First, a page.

8 Never Again: Hardcore Wrestling

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During the Monday Night Wars both WCW and WWE regularly featured hardcore wrestlers hitting each other with trash cans, chairs and all sorts of objects. Then you had ECW which was mainly hardcore wrestling with some more traditional stuff mixed in. Those days are gone though, and they aren't coming back.

Hardcore wrestling still exists on the independents, but barely. Combat Zone Wrestling still has their Deathmatch Tournaments, but for the most part, fans aren't interested in that style anymore. Fans have seen the toll some wrestlers have paid for working that style and they aren't interested in pushing their favorite wrestlers into it. If the fans don't want it, what chance is there that WWE will decide to bring it back?

If you see hardcore matches on WWE nowadays, they're done with extreme caution and safety in mind, which was not what used to be the case.

7 Might Return: More Managers

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In the 1980s, a plethora of the greatest heels were in fact none-wrestlers, aka managers. Hulk Hogan would feud with whoever Bobby Heenan, Jimmy Hart, Mr. Fuji or Slick put in the ring against him. Then when the 90s hit all of a sudden Vince McMahon became dead set against managers. There are signs however that this might be changing.

Paul Heyman has been Brock Lesnar's advocate/manager for years during a time when WWE did not have many managers. Now it appears Titus O'Neil is being transitioned into a manager's role as well. Perhaps Paul Heyman's performance with Brock Lesnar has taught WWE that managers can play a pivotal role in the company.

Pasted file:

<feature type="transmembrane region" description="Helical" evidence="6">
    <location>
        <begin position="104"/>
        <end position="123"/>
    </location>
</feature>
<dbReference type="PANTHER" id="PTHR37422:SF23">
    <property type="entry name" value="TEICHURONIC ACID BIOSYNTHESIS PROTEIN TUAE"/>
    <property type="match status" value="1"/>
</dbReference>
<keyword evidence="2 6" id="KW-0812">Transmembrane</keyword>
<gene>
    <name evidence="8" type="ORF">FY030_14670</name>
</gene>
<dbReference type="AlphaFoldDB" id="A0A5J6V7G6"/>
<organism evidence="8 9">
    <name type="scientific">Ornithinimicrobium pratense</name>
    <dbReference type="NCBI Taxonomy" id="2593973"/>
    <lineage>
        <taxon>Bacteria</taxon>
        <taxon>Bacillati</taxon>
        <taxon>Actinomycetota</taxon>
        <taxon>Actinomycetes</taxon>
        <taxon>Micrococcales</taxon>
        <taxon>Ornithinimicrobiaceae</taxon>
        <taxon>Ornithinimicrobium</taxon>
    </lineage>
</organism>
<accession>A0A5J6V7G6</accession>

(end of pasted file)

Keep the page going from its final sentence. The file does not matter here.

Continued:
So long as the managers WWE hires can cut decent promos, adding more mouth-pieces to the roster should decrease the amount of bad segments on Raw and SmackDown, while legitimizing the Superstar working with their manager.

6 Never Again: The Brawl For All

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1998's Brawl for All was dangerous, negatively received, and an entirely irresponsible mistake that will never happen again. Nothing good came out of this, and a lot of wrestlers got injured. For those unaware, this tournament WWE held was a real competition that took place on Raw. Matches pitted two Superstars against each other wearing gloves in contests where punches and takedowns were legal. The company was hoping that "Dr Death" Steve Williams would win the tournament but instead, Bart Gunn took the honors. Then they decided that Bart Gunn should have a real boxing fight with Butterbean that year at WrestleMania. Butterbean knocked him out in seconds.